I mean, what are we talking about here? Please consider going Vegan. Go vegan for the animals. They need more of us to take a stand – please. I am hopeful that if you are here reading this post, and this blog, perhaps there is some interest in Veganism. Your heart is in the right place, go for it. Peace to All.

    1. I’m sorry but you are assuming that there is a clear distinction between a mechanical and concious response. This is patently false. People have been manipulating their conciousness for years via mechanical adjustments in the brain (hence drugs). I’m not necessarily a fan of this biomechanical interpretation of the world and “reality” but it has to be considered.

      Veganism is not a science…its a belief system no different than religion.

      1. I don’t think this post said that veganism was a science. Veganism is a belief system based on wanting to cause the least amount of suffering possible, especially to animals(including humans).

        The science of feeling is important because it teaches us how our physical reality can help us make better moral decisions.

        Where I’d say veganism is similar to religions is that it is a belief system. Where it can be very different than other religions is that the belief system is based on things physically going on in our world and not beliefs of other plains of existence.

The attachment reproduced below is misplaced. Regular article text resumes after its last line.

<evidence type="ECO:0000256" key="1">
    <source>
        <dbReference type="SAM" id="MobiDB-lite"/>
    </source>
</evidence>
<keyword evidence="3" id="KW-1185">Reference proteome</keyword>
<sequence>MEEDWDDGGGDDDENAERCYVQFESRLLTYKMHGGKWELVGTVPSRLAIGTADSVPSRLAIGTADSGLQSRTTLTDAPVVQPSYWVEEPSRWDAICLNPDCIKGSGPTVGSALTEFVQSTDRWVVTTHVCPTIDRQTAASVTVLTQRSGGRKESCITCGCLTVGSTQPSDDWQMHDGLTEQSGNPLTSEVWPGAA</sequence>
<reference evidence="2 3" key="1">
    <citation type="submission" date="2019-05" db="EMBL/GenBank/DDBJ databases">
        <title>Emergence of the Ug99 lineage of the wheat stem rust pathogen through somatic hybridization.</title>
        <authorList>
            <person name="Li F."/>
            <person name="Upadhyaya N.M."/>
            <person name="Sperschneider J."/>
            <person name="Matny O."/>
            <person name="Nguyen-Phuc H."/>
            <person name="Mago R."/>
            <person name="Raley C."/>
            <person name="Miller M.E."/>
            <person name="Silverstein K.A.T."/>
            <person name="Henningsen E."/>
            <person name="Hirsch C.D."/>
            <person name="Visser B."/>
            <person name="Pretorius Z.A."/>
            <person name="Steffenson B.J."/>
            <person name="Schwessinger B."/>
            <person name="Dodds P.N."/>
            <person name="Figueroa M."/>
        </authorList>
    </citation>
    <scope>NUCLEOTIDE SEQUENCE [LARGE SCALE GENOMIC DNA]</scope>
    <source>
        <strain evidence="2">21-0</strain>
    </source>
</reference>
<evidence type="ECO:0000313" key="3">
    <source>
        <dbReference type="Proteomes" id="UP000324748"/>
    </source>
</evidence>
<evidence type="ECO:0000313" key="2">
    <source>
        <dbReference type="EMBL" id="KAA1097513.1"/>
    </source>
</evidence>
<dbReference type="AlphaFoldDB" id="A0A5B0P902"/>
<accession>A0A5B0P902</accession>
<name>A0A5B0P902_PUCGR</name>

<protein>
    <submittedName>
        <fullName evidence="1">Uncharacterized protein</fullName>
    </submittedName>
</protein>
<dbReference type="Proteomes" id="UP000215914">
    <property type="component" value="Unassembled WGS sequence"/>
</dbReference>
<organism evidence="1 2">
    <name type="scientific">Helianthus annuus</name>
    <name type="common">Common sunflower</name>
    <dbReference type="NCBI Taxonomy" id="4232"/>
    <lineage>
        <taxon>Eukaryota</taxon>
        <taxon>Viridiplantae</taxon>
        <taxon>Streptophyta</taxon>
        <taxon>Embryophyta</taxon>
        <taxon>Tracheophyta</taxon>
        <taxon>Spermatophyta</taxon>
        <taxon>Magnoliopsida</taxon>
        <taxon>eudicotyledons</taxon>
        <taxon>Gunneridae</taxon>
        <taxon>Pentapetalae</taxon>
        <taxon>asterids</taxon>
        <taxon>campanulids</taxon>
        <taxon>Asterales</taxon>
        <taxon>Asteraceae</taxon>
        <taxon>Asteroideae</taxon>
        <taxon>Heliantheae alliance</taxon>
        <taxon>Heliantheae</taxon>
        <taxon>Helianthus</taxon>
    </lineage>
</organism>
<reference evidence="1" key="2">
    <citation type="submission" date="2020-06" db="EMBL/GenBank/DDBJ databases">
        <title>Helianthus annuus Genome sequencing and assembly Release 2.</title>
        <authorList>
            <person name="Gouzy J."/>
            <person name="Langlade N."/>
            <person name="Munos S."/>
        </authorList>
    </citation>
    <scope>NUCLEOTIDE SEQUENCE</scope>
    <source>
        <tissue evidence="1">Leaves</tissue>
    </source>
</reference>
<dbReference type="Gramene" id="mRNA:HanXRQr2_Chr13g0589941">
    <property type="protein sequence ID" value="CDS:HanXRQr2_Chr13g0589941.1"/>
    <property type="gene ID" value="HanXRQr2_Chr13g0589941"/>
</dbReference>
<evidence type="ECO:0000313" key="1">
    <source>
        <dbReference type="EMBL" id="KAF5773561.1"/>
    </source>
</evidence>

For animals and plants, practicing veganism and consuming plant based creates the least amount of suffering since it takes less life to sustain oneself.

  11. I consider 2 things: sense and feeling. Most of people are generally using sense and feel interchangeably but I am seeing some differences. Sense is an action and feeling is a reaction. However, a reaction may not always be a feeling; it may just be a feelingless chemical or mechanical reaction. It seems, to react with feeling, a brain (thought process) is required. Brain processes the sense, compare it with memories or DNA, derive a decision and commands the system to react (feel(ing)).

    Sense seems mechanical. Electric/electronic equipements can be made to sense light, orientation, touch, temperature, humidity, etc.; and they can be programmed to do things according to the intensity of the sense. Similarly, plants seems to have mechanical and chemical sensors, and they react mechanically and/or chemically according how they are programmed in just DNA.

    So, as plants have no brain, and thus no thought process, they doesn’t seems to have feelings.

  12. Gautam Sharma says: